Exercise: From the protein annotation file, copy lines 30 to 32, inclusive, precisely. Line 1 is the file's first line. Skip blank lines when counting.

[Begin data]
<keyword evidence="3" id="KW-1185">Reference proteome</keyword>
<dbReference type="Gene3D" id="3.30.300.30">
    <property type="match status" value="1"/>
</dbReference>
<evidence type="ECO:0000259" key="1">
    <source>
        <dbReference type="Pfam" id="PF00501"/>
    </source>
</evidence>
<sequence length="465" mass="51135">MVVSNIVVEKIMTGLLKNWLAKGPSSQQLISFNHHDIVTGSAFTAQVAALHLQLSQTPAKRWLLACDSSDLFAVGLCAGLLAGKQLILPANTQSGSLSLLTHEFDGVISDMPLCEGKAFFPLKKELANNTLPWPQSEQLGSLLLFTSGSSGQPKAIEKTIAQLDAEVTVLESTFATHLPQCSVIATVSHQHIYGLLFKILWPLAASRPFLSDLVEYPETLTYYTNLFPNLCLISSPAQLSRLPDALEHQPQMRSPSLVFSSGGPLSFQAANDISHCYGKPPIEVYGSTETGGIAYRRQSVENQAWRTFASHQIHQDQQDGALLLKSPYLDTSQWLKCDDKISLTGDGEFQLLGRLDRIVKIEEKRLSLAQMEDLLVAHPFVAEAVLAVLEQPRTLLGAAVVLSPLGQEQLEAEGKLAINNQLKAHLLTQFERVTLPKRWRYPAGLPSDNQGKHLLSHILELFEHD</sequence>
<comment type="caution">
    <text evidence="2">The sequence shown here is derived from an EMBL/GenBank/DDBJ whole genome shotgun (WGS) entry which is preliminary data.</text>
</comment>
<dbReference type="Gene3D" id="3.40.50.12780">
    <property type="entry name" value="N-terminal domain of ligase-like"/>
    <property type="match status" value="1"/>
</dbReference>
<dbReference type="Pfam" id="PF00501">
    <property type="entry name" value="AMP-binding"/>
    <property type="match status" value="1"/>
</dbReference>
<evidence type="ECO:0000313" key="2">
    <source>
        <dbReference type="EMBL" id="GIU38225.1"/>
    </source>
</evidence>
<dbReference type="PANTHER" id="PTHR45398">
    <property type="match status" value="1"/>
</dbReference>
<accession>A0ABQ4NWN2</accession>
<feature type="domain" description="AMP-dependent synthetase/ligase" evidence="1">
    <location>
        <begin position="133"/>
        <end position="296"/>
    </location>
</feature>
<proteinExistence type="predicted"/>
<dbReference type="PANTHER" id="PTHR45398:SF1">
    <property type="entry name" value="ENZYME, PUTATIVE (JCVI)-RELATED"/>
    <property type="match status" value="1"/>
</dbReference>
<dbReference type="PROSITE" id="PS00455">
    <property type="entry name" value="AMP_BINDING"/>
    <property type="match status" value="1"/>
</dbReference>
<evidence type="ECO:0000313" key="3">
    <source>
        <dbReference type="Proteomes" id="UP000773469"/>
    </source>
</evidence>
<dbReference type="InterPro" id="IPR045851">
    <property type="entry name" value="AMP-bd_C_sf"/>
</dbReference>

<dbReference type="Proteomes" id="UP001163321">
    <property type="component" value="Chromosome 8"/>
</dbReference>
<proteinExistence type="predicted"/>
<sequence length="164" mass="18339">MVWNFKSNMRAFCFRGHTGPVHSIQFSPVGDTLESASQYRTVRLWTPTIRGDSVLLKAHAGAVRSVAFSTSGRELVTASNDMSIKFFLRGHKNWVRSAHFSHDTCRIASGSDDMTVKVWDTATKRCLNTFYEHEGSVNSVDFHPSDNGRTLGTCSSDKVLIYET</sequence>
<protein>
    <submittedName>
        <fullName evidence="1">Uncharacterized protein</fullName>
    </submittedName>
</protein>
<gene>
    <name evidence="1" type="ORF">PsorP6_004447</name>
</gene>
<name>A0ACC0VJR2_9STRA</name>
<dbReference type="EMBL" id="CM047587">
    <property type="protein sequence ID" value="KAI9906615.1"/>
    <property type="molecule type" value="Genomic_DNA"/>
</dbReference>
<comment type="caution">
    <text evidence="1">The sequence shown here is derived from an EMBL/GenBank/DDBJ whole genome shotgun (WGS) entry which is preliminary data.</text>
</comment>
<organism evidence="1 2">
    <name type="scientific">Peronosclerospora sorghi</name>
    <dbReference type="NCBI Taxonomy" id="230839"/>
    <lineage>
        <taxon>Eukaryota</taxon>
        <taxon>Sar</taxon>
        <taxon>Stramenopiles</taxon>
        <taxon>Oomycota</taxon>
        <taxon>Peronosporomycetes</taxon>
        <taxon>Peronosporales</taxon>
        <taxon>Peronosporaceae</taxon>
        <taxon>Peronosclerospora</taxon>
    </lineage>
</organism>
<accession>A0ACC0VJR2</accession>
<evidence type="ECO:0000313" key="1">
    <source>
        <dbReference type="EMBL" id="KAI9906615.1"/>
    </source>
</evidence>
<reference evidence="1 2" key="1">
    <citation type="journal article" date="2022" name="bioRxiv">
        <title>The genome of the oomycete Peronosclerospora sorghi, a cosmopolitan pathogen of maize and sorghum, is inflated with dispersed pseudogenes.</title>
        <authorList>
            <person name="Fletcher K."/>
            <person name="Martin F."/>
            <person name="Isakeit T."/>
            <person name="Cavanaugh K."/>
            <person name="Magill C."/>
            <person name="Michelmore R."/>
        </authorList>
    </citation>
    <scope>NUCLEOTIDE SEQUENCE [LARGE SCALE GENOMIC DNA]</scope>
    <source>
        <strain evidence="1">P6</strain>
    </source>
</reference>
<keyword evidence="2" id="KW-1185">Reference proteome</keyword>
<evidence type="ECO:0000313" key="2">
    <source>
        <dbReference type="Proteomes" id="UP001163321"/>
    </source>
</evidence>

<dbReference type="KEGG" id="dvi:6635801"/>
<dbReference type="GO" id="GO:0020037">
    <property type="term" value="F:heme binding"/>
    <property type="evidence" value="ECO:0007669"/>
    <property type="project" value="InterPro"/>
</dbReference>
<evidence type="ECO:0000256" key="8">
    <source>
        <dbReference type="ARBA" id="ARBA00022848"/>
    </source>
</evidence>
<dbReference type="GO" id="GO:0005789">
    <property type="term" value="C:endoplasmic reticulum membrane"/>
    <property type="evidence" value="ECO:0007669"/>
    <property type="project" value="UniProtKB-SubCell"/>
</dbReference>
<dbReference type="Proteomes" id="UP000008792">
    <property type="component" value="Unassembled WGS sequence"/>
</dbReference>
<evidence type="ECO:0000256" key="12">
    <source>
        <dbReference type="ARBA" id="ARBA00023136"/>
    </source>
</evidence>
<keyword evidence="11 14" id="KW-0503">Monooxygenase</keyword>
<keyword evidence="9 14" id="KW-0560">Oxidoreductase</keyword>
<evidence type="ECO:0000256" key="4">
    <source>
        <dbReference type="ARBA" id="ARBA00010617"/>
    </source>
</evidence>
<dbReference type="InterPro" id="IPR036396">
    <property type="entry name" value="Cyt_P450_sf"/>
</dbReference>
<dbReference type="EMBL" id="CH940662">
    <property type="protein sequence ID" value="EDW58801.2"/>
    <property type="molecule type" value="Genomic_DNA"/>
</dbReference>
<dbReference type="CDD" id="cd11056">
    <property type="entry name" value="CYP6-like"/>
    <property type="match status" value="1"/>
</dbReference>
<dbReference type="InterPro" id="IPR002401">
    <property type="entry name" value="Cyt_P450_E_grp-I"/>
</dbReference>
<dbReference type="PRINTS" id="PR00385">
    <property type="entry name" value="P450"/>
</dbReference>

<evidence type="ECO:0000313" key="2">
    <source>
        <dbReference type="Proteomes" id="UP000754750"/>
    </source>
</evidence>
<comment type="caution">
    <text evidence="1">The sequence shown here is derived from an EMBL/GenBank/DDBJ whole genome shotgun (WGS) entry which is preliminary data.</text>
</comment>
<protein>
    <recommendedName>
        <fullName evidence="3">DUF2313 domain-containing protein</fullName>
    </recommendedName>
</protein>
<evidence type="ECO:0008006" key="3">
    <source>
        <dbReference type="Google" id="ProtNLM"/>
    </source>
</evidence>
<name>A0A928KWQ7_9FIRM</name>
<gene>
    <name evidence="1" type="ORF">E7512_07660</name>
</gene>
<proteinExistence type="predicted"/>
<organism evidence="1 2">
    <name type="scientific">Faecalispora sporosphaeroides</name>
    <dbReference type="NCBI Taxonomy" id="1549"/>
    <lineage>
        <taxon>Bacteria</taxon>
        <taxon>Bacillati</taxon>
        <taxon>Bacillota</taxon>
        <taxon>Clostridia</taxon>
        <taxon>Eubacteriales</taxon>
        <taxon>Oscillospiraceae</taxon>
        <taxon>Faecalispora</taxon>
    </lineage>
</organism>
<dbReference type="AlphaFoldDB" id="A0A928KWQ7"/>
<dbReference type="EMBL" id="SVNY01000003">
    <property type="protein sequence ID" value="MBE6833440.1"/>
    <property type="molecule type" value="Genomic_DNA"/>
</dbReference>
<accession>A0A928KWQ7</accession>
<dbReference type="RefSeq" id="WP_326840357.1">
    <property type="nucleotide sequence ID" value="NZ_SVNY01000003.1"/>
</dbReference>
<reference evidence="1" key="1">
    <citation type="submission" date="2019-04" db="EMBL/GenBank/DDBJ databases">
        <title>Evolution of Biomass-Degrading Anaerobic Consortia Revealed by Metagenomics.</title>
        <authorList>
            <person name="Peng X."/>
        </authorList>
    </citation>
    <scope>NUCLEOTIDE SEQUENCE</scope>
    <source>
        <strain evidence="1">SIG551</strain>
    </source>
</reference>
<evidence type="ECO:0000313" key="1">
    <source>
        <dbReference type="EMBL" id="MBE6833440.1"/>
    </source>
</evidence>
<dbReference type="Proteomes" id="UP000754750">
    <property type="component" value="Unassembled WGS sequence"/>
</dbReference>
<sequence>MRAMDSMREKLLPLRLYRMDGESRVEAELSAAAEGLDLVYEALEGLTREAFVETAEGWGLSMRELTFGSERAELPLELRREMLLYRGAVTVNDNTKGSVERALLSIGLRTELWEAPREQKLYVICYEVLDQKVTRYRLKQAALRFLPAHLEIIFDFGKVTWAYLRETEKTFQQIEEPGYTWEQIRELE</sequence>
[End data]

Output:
<accession>A0ABQ4NWN2</accession>
<feature type="domain" description="AMP-dependent synthetase/ligase" evidence="1">
    <location>